This investigation focused on trading in the Group of 10 (G10) currencies. G10 currencies globally are the most liquid and traded currencies, five of which are used in the European Economic Area (EEA).(1)

Generally, companies exchange large amounts of different currencies by way of a foreign exchange dealer. The main customers of foreign exchange dealers include:

  • asset managers;
  • pension funds;
  • hedge funds;
  • large corporations; and
  • other banks.

According to the Commission's findings, certain traders responsible for foreign exchange spot trading in G10 currencies for the account of the fined banks exchanged sensitive information and trading intentions; they coordinated their trading strategies through the online chat room Sterling Lads.

Based on this exchange of information in the chat room, traders were able to decide precisely when and whether to sell or buy the currencies that they held in their portfolios, based on the market situation. This eliminated the risk of uncertainty, as under normal competitive conditions, traders must often independently take risks with their decisions. Moreover, by colluding in the chat room, traders were also able to identify when coordination was possible. For example, certain traders would temporarily forego trades so as not to interfere with those of other traders.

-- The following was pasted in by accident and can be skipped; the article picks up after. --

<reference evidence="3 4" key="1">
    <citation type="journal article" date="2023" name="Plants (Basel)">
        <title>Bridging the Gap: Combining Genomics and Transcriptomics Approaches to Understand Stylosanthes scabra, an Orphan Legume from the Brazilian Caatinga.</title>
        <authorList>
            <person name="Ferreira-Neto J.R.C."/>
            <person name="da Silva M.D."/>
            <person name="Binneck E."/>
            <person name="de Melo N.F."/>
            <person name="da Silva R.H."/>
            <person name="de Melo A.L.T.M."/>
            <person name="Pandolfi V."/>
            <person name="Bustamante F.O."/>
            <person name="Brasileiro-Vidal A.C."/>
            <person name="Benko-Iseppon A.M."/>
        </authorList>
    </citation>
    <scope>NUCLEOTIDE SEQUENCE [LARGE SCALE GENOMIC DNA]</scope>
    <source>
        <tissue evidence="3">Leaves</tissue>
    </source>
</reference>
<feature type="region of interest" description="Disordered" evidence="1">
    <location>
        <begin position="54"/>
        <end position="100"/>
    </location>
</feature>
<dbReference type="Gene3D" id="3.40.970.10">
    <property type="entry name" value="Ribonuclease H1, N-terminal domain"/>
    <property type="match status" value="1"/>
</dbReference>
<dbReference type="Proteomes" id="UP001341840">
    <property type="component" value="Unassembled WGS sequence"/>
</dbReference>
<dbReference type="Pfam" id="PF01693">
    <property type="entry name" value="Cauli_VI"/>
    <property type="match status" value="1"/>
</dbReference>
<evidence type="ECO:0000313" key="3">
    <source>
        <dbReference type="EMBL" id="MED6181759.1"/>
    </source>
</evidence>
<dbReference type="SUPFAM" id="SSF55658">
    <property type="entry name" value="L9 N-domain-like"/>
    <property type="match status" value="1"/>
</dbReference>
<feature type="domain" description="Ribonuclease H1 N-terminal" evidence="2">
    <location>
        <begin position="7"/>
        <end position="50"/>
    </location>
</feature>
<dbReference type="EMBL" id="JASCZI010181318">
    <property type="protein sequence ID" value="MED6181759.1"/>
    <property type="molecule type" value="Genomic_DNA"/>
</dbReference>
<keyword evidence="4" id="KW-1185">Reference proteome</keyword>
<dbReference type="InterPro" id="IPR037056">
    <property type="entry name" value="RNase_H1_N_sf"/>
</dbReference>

The fines were set in accordance with the Commission's 2006 guidelines on the method of setting fines. Concerning the level of fines, the Commission considered:

  • the turnover of the cartel participants for financial products relating to the EEA;
  • the gravity of the infringement;
  • the geographic scope of the cartel; and
  • the duration of the cartel and of individual participation therein.

UBS informed the Commission of the existence of the cartels and was granted full immunity from fines. The fines of Barclays, RBS and HSBC were reduced in consideration of their cooperation in the investigation and on the basis of the 2008 settlement notice: